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a unique experience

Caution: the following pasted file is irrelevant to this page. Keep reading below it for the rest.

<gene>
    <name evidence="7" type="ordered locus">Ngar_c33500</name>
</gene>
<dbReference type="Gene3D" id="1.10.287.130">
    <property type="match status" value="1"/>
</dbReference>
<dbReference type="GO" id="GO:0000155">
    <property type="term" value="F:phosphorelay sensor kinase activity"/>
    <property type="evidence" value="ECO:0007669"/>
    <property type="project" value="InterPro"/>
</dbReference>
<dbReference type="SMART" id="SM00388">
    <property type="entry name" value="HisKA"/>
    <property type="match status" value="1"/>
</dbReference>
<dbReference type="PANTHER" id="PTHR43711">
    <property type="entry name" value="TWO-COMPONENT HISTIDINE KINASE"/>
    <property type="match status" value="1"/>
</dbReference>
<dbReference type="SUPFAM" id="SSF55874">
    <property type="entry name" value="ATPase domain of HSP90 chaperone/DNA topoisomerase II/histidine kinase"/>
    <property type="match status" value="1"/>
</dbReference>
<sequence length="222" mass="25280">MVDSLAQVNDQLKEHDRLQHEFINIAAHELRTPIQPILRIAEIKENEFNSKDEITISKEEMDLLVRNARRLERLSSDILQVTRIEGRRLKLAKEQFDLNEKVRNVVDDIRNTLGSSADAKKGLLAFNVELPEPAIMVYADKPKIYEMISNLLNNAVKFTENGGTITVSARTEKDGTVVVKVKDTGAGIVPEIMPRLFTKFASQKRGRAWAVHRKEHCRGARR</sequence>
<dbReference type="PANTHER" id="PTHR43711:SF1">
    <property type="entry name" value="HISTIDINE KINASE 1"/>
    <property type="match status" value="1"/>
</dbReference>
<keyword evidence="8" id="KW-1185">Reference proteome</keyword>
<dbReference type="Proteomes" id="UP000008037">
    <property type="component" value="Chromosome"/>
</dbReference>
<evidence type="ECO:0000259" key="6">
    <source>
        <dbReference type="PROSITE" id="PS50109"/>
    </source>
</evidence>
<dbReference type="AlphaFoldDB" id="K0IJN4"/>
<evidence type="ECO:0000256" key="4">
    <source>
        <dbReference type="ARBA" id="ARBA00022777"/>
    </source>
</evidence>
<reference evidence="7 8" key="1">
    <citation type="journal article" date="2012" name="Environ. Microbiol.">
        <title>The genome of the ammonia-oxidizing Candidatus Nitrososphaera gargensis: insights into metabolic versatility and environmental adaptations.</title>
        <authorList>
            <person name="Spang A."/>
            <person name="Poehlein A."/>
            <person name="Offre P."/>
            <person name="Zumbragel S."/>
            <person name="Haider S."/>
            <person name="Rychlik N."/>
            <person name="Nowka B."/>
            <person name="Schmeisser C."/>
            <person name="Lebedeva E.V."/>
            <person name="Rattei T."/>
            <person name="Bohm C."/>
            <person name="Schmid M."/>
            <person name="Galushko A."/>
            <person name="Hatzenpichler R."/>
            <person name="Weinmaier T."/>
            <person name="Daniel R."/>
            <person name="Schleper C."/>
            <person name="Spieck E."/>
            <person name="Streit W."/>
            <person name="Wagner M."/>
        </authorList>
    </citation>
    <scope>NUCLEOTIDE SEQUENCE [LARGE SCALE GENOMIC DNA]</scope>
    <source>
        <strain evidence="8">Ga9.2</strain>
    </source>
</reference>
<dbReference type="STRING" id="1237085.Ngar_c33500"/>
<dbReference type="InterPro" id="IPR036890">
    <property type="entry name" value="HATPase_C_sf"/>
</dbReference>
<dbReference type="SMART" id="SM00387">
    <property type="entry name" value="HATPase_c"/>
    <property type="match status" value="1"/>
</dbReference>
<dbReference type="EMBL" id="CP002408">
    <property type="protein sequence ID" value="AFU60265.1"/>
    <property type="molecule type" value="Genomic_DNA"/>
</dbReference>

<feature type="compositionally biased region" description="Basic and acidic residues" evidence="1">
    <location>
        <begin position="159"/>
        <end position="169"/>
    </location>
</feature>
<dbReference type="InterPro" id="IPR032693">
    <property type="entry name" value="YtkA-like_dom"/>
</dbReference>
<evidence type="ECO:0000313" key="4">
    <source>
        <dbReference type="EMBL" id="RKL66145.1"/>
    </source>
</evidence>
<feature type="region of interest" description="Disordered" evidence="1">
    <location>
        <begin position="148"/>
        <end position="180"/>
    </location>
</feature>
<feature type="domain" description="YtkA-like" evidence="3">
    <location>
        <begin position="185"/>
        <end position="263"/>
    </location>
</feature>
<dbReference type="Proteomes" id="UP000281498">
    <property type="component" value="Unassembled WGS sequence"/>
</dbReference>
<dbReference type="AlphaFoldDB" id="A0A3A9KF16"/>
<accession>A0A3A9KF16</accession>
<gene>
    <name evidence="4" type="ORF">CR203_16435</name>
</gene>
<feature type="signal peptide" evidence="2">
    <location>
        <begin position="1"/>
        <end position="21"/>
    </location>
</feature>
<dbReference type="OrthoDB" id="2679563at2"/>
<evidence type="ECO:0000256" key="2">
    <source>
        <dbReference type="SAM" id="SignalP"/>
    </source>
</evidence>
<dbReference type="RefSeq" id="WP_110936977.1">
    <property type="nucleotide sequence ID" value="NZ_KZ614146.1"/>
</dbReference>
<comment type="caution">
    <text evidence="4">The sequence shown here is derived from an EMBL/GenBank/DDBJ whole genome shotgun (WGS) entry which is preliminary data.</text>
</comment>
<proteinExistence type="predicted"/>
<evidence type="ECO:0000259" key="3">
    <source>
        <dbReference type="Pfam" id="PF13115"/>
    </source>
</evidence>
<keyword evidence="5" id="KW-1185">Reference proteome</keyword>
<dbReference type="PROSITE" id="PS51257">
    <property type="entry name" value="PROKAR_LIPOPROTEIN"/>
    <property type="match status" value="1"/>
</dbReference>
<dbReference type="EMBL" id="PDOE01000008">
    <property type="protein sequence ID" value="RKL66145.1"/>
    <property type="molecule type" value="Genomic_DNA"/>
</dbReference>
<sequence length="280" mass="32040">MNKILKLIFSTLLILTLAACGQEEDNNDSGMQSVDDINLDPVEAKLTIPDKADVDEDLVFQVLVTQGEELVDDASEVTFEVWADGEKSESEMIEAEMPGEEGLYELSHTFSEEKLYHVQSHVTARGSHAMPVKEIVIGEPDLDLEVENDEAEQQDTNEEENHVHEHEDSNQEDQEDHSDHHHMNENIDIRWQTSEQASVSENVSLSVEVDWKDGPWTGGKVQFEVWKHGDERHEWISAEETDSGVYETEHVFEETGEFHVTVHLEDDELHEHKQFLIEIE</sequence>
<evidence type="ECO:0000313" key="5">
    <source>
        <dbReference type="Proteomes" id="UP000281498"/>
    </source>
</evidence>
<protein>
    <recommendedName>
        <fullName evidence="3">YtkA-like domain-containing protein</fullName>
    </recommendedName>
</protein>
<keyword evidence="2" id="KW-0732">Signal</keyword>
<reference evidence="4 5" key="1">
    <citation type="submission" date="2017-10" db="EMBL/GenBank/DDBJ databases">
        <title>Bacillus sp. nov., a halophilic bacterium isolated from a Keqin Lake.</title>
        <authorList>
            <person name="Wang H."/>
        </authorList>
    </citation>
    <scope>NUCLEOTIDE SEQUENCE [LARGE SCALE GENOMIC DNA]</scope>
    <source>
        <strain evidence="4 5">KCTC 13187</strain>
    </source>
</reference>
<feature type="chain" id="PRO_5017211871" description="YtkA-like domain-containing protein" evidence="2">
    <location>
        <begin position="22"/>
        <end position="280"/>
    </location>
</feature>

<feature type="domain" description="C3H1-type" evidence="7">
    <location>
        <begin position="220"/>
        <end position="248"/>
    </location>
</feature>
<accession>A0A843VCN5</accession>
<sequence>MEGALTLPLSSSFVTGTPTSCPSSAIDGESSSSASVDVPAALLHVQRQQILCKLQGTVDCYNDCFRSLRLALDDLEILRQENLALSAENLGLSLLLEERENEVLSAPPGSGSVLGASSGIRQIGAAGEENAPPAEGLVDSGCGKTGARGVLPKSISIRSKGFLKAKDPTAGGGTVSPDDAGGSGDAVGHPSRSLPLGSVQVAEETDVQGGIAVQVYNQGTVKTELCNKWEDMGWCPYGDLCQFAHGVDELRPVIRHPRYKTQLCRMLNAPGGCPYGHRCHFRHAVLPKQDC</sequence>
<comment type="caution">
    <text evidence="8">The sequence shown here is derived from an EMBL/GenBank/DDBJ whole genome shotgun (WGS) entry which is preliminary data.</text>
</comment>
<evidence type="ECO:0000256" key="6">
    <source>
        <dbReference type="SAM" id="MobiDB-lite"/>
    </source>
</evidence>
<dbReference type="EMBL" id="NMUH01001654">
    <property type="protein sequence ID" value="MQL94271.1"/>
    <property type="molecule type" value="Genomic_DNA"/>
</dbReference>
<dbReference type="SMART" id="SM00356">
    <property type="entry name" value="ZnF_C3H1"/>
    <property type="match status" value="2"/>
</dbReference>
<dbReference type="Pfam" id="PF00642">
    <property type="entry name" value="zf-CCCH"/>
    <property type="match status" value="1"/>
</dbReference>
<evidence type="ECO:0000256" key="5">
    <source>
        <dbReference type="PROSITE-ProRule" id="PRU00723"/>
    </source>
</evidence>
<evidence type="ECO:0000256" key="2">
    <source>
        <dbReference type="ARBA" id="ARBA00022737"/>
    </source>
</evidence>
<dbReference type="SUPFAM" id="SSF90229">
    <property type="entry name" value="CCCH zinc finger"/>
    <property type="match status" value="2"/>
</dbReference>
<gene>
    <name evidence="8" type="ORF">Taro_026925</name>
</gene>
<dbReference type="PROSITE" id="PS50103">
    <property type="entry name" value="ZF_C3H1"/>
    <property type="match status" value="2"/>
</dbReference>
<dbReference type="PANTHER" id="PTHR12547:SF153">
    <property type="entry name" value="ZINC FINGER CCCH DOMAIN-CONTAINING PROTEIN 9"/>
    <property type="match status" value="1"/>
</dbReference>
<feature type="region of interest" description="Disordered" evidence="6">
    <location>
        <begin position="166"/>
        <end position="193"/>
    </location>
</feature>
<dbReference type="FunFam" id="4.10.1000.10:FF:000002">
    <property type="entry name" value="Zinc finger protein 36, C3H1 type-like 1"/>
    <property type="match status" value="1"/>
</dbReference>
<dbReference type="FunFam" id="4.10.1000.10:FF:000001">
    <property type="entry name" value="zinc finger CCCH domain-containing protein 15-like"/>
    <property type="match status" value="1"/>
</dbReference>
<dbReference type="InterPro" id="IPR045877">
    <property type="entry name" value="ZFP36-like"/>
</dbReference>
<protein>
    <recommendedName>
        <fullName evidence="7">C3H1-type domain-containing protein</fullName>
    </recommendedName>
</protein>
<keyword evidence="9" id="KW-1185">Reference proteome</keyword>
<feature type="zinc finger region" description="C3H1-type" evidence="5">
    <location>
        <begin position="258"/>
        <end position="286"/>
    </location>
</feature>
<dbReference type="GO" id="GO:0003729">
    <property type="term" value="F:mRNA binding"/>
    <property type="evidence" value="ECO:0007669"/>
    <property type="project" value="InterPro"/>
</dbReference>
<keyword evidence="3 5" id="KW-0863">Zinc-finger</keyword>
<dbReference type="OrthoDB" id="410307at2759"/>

The Childhood of Jesus is the twelfth stand-alone novel by award-winning author, J.M.Coetzee. David and Simon are newly arrived in the town of Novilla, after being processed at a camp where they were arbitrarily assigned new names and birthdates, and learned some basic Spanish. David was separated from his parents and, on the boat journey to his new country, has lost any information that he once had about them, so Simon decides to help him find his mother. In common with all the townspeople, they arrived washed of memories, but Simon is convinced he will know David’s mother when he sees her. In this environment without any history, the residents count themselves lucky not to suffer from memories of their past and concentrate on making a new life: goodwill and tolerance is common, but passion and yearning are virtually absent. In this slightly bizarre, seemingly third-world and possibly post-apocalyptic setting, Coetzee uses the encounters his characters have with neighbours, officials, work colleagues and random strangers to philosophise about various aspects of life: attraction and beauty; self-belief; work that fulfils; progress; the reality of history; rules and non-conformity; power and law-enforcement; and whether philosophical non-conformity warrants punishment. The novel has a tongue-in-cheek quality: the humour is often warped; there are Biblical undertones and parts are decidedly surreal. The feel of this new world is well conveyed, although readers may find the characters difficult to relate to, as nothing is ordinary in the world Coetzee has created. This is certainly unlike any other novel I have read: a unique experience.